In my recent interview with Geoff Emerick (see Production Values: The Long and Winding Road in the May 2006 issue of EM), the former Beatles engineer
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In my recent interview with Geoff Emerick (see Production Values: The Long and Winding Road in the May 2006 issue of EM), the former Beatles engineer

In my recent interview with Geoff Emerick (see “Production Values: The Long and Winding Road” in the May 2006 issue of EM), the former Beatles engineer excoriated modern recording technology for its tendency to grab the spotlight away from performers, absorbing people's attention, and removing spontaneity from sessions. My first reaction was that Emerick's comments seemed curmudgeonly, but on reflection, I find I agree with him in large part.

In my experience, there's a correlation between session flow and the flow of ideas. A smoothly flowing session doesn't guarantee a smooth flow of ideas, but poor session flow inevitably inhibits creative flow. And as I see it, the cumulative effect of several types of fragmentation in the digital studio is poor session flow.

Let's start by discussing how studio time gets fragmented. Although session setup in a multitrack analog studio takes easily as much time as setting up a session in a computer-based studio, once the analog studio is set up, you can work for long periods with only infrequent stops. With DAWs, you must constantly manage computer tasks that take 15 seconds here, a couple of minutes there. The problem is not the lost time; I'm not convinced that sessions in analog studios are faster. Rather, the problem with computer-based sessions is that they are too often composed of short chunks of time, with frequent interruptions.

Lack of control is also a problem in most DAW sessions. With a bit of practice, human beings can be remarkably adept, precise, and expressive with controls for grabbing, turning, flipping, pushing, and sliding. Computers, on the other hand, involve very little physical interaction. As quickly as you might learn to navigate menus, that process will always involve an interpretive layer of language skills well beyond that required in a typical analog studio. MIDI control surfaces can help a lot, especially with controlling soft synths, but incomplete or incompatible implementations often degrade the benefits of the control surface.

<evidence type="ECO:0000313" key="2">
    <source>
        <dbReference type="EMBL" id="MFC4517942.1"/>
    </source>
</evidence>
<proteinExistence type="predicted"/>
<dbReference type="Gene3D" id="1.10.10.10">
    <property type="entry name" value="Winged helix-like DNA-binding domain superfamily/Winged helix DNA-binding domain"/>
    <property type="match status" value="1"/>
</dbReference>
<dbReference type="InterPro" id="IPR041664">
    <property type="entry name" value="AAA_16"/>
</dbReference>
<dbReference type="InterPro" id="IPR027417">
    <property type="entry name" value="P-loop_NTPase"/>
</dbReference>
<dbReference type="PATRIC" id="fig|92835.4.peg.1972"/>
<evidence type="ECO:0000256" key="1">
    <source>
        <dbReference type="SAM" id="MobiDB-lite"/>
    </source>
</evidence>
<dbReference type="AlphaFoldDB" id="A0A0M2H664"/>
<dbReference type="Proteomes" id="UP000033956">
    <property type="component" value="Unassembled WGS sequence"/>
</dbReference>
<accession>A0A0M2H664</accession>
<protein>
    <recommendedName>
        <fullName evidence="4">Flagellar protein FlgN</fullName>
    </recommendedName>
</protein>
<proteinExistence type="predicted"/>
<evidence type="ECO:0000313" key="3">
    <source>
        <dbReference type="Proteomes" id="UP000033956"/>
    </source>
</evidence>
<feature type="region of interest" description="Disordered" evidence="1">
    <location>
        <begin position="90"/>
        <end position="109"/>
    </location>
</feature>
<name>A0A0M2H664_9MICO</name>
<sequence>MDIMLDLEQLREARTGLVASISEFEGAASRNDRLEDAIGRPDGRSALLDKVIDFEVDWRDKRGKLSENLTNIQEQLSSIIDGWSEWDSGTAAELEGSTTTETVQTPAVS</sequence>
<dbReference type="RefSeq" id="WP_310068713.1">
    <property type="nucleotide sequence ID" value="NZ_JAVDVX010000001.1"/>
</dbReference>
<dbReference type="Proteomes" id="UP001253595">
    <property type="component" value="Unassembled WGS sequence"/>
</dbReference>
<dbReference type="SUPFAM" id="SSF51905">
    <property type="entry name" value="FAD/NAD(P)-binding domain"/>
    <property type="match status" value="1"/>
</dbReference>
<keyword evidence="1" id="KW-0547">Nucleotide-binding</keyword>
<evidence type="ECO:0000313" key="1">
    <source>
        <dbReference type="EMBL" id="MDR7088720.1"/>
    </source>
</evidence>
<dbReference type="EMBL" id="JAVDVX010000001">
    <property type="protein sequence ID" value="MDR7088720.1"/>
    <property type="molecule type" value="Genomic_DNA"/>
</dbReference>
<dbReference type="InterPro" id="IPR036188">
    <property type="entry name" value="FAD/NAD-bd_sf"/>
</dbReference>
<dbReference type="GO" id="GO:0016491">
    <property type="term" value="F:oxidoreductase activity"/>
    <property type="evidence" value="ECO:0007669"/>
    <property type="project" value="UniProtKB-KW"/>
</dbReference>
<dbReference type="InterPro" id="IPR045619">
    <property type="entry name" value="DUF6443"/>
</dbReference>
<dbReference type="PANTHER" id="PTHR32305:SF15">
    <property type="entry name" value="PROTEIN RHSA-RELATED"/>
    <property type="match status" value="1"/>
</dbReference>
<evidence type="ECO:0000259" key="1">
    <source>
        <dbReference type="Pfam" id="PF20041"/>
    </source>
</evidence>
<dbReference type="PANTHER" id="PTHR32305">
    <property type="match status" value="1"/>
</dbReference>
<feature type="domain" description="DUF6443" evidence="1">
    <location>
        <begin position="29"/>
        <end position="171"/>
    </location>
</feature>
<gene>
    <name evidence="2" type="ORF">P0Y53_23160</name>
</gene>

My point is not that analog gear is functionally superior. Computer-based audio-production systems offer incredible power and flexibility that is unattainable in the analog world. Controlling computer-based audio, however, is less intuitive and physically facile than with traditional analog technology, and that is a significant issue.

When people work in the studio alone or with just one other person, fragmented attention can also be a significant problem. Emerick commented on how difficult it can be to engineer and produce simultaneously, because it is hard to do two things at once and still do both effectively. Yet in many DAW-based studios, one person must often play the multiple roles of producer, engineer, artist, and computer technician. That kind of fragmentation leaves little room for right-brain activity.

Furthermore, a typical personal-studio DAW user has his or her eyes on the screen, hands on the keyboard, and mind on the computer. That puts the emphasis more on the medium than on the message. In fact, having one's mind get sucked into the computer happens so often that one loses awareness of the sense of flow and becomes inured to its absence from the session.

While fragmentation can wait to be addressed in the future, the most pressing question has to do with what can be done to improve things now. Obtaining a control surface, even one with limited functionality, is an important step. But preproduction is at least as important. With well-thought-out templates, macros, and presets, session flow can be substantially improved. But getting all of those things thought through and put together requires a major commitment of time.

I hope that people who have heretofore settled for a keyboard, mouse, and monitor will somehow make it economically desirable for manufacturers to develop better physical interfaces. I would also like to see software houses be forced by powerful processors and a popular uprising to make elegant, intuitive programs. Most of all, I hope we all can remember that the computer is a means to an end and not the reason that we are in the studio.